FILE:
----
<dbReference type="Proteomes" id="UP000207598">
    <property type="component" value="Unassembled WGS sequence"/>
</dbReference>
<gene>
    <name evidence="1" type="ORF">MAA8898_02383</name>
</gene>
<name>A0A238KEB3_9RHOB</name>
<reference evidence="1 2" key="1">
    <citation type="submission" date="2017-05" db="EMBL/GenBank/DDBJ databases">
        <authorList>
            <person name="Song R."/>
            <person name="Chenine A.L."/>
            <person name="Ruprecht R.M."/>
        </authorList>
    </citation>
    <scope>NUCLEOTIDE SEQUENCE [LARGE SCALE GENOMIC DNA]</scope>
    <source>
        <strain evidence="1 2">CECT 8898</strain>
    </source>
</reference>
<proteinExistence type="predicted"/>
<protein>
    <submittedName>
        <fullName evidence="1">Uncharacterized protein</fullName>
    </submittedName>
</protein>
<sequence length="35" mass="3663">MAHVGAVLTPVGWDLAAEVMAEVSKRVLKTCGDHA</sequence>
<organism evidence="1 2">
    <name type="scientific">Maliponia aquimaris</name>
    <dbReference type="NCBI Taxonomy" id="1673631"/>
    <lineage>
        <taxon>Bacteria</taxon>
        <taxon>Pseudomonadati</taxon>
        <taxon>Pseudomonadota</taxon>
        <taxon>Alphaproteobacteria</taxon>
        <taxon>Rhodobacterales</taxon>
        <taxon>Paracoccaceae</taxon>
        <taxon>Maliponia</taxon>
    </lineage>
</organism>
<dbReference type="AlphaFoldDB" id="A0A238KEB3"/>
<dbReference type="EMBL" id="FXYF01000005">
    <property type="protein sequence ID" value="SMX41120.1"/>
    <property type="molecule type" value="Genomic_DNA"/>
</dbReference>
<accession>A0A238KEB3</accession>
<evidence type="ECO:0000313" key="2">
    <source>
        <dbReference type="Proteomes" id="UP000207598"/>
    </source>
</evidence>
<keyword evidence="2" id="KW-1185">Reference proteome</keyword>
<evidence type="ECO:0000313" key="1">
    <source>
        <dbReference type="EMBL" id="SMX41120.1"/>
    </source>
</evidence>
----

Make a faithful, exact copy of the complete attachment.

<dbReference type="Proteomes" id="UP000207598">
    <property type="component" value="Unassembled WGS sequence"/>
</dbReference>
<gene>
    <name evidence="1" type="ORF">MAA8898_02383</name>
</gene>
<name>A0A238KEB3_9RHOB</name>
<reference evidence="1 2" key="1">
    <citation type="submission" date="2017-05" db="EMBL/GenBank/DDBJ databases">
        <authorList>
            <person name="Song R."/>
            <person name="Chenine A.L."/>
            <person name="Ruprecht R.M."/>
        </authorList>
    </citation>
    <scope>NUCLEOTIDE SEQUENCE [LARGE SCALE GENOMIC DNA]</scope>
    <source>
        <strain evidence="1 2">CECT 8898</strain>
    </source>
</reference>
<proteinExistence type="predicted"/>
<protein>
    <submittedName>
        <fullName evidence="1">Uncharacterized protein</fullName>
    </submittedName>
</protein>
<sequence length="35" mass="3663">MAHVGAVLTPVGWDLAAEVMAEVSKRVLKTCGDHA</sequence>
<organism evidence="1 2">
    <name type="scientific">Maliponia aquimaris</name>
    <dbReference type="NCBI Taxonomy" id="1673631"/>
    <lineage>
        <taxon>Bacteria</taxon>
        <taxon>Pseudomonadati</taxon>
        <taxon>Pseudomonadota</taxon>
        <taxon>Alphaproteobacteria</taxon>
        <taxon>Rhodobacterales</taxon>
        <taxon>Paracoccaceae</taxon>
        <taxon>Maliponia</taxon>
    </lineage>
</organism>
<dbReference type="AlphaFoldDB" id="A0A238KEB3"/>
<dbReference type="EMBL" id="FXYF01000005">
    <property type="protein sequence ID" value="SMX41120.1"/>
    <property type="molecule type" value="Genomic_DNA"/>
</dbReference>
<accession>A0A238KEB3</accession>
<evidence type="ECO:0000313" key="2">
    <source>
        <dbReference type="Proteomes" id="UP000207598"/>
    </source>
</evidence>
<keyword evidence="2" id="KW-1185">Reference proteome</keyword>
<evidence type="ECO:0000313" key="1">
    <source>
        <dbReference type="EMBL" id="SMX41120.1"/>
    </source>
</evidence>